Explosive Stocks List

Recent Signals

Date Stock Signal Type
2021-04-20 ASTC NR7 Range Contraction
2021-04-20 ASTC Narrow Range Bar Range Contraction
2021-04-20 BOOM Fell Below 20 DMA Bearish
2021-04-20 DMS Lower Bollinger Band Walk Weakness
2021-04-20 EMFM Upper Bollinger Band Walk Strength
2021-04-20 LSTR Non-ADX 1,2,3,4 Bullish Bullish Swing Setup
2021-04-20 LSTR 1,2,3 Pullback Bullish Bullish Swing Setup
2021-04-20 LSTR Upper Bollinger Band Walk Strength
2021-04-20 LXU Bearish Engulfing Bearish
2021-04-20 LXU New Uptrend Bullish
2021-04-20 OSIS Bollinger Band Squeeze Range Contraction
2021-04-20 OSIS 20 DMA Support Bullish
2021-04-20 SSL Doji - Bullish? Reversal
2021-04-20 SSL Stochastic Sell Signal Bearish
2021-04-20 SSL Upper Bollinger Band Walk Strength
2021-04-20 SSL Slingshot Bullish Bullish Swing Setup
2021-04-20 TFII 20 DMA Support Bullish
2021-04-20 TFII 50 DMA Support Bullish
2021-04-20 TFII Hammer Candlestick Bullish
2021-04-20 TFII Stochastic Sell Signal Bearish

An explosive (or explosive material) is a reactive substance that contains a great amount of potential energy that can produce an explosion if released suddenly, usually accompanied by the production of light, heat, sound, and pressure. An explosive charge is a measured quantity of explosive material, which may either be composed solely of one ingredient or be a mixture containing at least two substances.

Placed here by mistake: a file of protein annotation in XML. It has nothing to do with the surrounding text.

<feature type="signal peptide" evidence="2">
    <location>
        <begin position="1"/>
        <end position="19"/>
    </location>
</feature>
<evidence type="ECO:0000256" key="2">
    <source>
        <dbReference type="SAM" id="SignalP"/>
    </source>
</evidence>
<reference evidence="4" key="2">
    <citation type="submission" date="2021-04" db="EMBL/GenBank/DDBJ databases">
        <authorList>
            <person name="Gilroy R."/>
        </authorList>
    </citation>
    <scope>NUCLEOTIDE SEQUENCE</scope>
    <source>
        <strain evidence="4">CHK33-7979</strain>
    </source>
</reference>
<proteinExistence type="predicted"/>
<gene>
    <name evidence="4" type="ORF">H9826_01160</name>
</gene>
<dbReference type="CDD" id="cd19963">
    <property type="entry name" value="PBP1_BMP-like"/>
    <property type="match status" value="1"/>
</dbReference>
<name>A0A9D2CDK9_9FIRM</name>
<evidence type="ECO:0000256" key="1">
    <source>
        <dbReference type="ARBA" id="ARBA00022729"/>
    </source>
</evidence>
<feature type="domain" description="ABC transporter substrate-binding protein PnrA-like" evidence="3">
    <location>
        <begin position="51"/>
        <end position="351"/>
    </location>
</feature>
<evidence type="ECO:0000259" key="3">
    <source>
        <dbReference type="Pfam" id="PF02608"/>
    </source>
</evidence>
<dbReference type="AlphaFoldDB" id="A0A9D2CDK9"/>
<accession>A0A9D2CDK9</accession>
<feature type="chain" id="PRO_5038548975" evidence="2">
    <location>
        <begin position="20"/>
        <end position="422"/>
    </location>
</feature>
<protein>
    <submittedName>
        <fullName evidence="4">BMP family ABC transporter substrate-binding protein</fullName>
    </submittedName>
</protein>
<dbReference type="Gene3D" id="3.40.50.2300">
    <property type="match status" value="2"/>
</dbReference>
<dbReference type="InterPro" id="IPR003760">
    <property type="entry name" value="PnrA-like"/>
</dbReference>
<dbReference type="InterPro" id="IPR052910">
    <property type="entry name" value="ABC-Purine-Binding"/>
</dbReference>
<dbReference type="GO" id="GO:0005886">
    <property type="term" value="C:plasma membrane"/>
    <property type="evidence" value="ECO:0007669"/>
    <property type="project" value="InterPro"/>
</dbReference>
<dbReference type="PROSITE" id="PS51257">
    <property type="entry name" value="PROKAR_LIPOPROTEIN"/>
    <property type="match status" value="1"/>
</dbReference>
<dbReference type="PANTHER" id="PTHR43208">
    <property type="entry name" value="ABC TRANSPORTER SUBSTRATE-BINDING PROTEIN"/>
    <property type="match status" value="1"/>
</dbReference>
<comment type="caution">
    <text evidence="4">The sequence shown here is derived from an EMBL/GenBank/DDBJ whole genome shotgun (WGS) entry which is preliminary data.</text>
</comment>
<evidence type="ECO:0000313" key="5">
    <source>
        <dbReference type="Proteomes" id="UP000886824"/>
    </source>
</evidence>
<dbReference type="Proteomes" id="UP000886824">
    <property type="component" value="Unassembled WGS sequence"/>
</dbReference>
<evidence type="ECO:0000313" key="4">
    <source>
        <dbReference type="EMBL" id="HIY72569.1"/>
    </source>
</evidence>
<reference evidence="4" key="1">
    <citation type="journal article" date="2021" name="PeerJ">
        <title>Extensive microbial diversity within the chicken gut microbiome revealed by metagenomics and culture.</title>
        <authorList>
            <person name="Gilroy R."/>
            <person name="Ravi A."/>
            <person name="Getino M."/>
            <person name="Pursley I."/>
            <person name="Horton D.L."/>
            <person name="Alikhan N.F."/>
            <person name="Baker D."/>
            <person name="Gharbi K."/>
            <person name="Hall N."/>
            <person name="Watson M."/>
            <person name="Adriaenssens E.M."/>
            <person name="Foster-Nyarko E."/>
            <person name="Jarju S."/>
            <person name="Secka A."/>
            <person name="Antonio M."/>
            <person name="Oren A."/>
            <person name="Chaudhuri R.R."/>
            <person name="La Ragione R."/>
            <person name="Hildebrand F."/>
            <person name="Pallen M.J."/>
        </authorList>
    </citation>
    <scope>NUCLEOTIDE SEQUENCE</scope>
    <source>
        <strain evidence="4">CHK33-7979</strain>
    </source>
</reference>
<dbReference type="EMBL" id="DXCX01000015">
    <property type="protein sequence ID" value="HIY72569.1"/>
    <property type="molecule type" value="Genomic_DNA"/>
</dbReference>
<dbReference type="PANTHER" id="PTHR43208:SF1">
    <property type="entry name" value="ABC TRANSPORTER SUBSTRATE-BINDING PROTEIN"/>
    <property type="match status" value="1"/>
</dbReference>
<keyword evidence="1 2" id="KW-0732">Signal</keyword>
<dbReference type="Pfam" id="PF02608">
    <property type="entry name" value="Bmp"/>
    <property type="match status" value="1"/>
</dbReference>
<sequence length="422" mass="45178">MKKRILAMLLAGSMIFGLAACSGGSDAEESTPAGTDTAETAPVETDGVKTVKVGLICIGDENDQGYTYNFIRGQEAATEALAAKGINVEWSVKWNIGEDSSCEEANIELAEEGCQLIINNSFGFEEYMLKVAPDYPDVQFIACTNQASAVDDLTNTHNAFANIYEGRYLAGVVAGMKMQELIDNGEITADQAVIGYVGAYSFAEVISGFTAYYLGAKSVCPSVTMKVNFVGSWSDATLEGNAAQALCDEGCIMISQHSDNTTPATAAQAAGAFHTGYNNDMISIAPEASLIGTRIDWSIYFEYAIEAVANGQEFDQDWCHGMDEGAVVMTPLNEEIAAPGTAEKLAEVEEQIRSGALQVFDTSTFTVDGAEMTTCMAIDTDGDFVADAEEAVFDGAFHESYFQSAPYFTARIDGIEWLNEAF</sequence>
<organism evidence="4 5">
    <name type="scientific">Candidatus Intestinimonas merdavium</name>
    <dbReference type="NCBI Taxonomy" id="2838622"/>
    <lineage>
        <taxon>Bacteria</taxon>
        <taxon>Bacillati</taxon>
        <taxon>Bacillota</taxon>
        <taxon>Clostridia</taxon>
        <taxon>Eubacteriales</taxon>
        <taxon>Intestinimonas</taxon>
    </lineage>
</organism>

The potential energy stored in an explosive material may, for example, be

chemical energy, such as nitroglycerin or grain dust
pressurized gas, such as a gas cylinder, aerosol can, or BLEVE
nuclear energy, such as in the fissile isotopes uranium-235 and plutonium-239Explosive materials may be categorized by the speed at which they expand. Materials that detonate (the front of the chemical reaction moves faster through the material than the speed of sound) are said to be "high explosives" and materials that deflagrate are said to be "low explosives". Explosives may also be categorized by their sensitivity. Sensitive materials that can be initiated by a relatively small amount of heat or pressure are primary explosives and materials that are relatively insensitive are secondary or tertiary explosives.
A wide variety of chemicals can explode; a smaller number are manufactured specifically for the purpose of being used as explosives. The remainder are too dangerous, sensitive, toxic, expensive, unstable, or prone to decomposition or degradation over short time spans.
In contrast, some materials are merely combustible or flammable if they burn without exploding.
The distinction, however, is not razor-sharp. Certain materials—dusts, powders, gases, or volatile organic liquids—may be simply combustible or flammable under ordinary conditions, but become explosive in specific situations or forms, such as dispersed airborne clouds, or confinement or sudden release.

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